You must consolidate the promises you made at interview, otherwise you are unlikely to be credible in your new post. You must also wow the rest of the key decision makers who were not part of your selection, to avoid sniping and undermining behaviour – childish, yes, but a reality of any workplace. You made sure they knew you were the trouble-shooter for their current problems (see also my article Square Pegs) and you now need to re-state those promises and check which you are expected to deliver on. You need to treat each of your first 100 days in the new job as something of a cocktail party. Smile! Be nice to everyone! Listen carefully without interrupting and bring out your most impeccable manners. Give each person your undivided attention, and train yourself to remember names.

Don’t play games:

You are too new to get away with playing office politics (arguably these are never a good idea). Don’t criticise others unless constructively to their face so they have the opportunity to learn from your feedback. Gossip only makes you look like the problem, even in a snake pit where everyone seems to be at it.  You may well feel resentment towards a colleague who appears to have won over the boss, probably years ago, and now is thought to be a safe pair of hands no matter how lazy he or she is being, managing to maintain an excellent reputation while doing very little. Ignore them. You need to build your own security. Neither get sucked in to their time wasting, nor be tempted to try to grass them up. You never know what power they may hold. They could be the child/secret lover/loan shark of the big boss and therefore untouchable. The rules of the newcomer apply to you and you have to prove yourself.

Play to your strengths:

Don’t forget they chose you for the job and there were good reasons for that. Do you know which of your natural attributes won you the interview? If not, you can ask for feedback, perhaps from the HR team if they were part of your interview. You also want to invest in your own self-awareness whenever you get the opportunity, whether it is using a psychometric tool or asking for 360 degree appraisal information from your peers, staff or customers. It is your responsibility to know how you come across and your failings. Self-awareness is key if you are to quickly demonstrate the value you add, win over your critics and knobble your competitors. If you are successful, you will have rewarded the interview panel for the trust they placed in you. But if you are successful, other people in your new workplace will feel threatened and competitive. It’s a jungle out there!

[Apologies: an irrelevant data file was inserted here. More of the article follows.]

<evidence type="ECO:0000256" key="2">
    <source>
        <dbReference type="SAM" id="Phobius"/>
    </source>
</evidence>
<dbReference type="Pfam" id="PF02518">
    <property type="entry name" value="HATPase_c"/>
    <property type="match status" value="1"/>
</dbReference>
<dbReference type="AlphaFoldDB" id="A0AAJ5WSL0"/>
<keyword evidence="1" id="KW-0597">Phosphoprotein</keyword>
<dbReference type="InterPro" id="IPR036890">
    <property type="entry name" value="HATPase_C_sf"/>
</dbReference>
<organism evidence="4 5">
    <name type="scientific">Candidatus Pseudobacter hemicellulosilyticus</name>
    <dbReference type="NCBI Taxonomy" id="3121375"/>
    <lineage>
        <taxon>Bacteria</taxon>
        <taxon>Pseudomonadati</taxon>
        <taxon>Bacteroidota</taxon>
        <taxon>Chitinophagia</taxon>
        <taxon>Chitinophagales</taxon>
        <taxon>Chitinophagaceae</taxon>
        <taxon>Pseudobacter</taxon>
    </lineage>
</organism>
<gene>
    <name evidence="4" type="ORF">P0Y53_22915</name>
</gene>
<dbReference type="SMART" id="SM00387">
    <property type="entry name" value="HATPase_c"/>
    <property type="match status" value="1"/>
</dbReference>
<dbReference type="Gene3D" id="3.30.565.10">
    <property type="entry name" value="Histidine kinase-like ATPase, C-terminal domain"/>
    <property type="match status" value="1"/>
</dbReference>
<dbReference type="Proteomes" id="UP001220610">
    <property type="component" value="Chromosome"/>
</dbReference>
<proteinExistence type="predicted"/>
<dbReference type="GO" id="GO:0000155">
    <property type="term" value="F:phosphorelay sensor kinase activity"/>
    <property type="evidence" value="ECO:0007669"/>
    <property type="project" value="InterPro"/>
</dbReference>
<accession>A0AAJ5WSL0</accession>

So remember to look after yourself and give your new job all you have in your first 100 days. You owe it to yourself. No one wants to catch you out, after all, great care was taken to find you. But it would be naïve to forget that your new company’s stakeholders are scrutinising you when you first start in a new role. You will never get such attention again, so use it to your advantage, and show them they were very lucky to get you for their job.

Author: Helen Marsh from Creative HR delivers senior HR management experience to the public, private & charity sectors. Creative HR: Challenge, Collaborate, Create. All views are my own.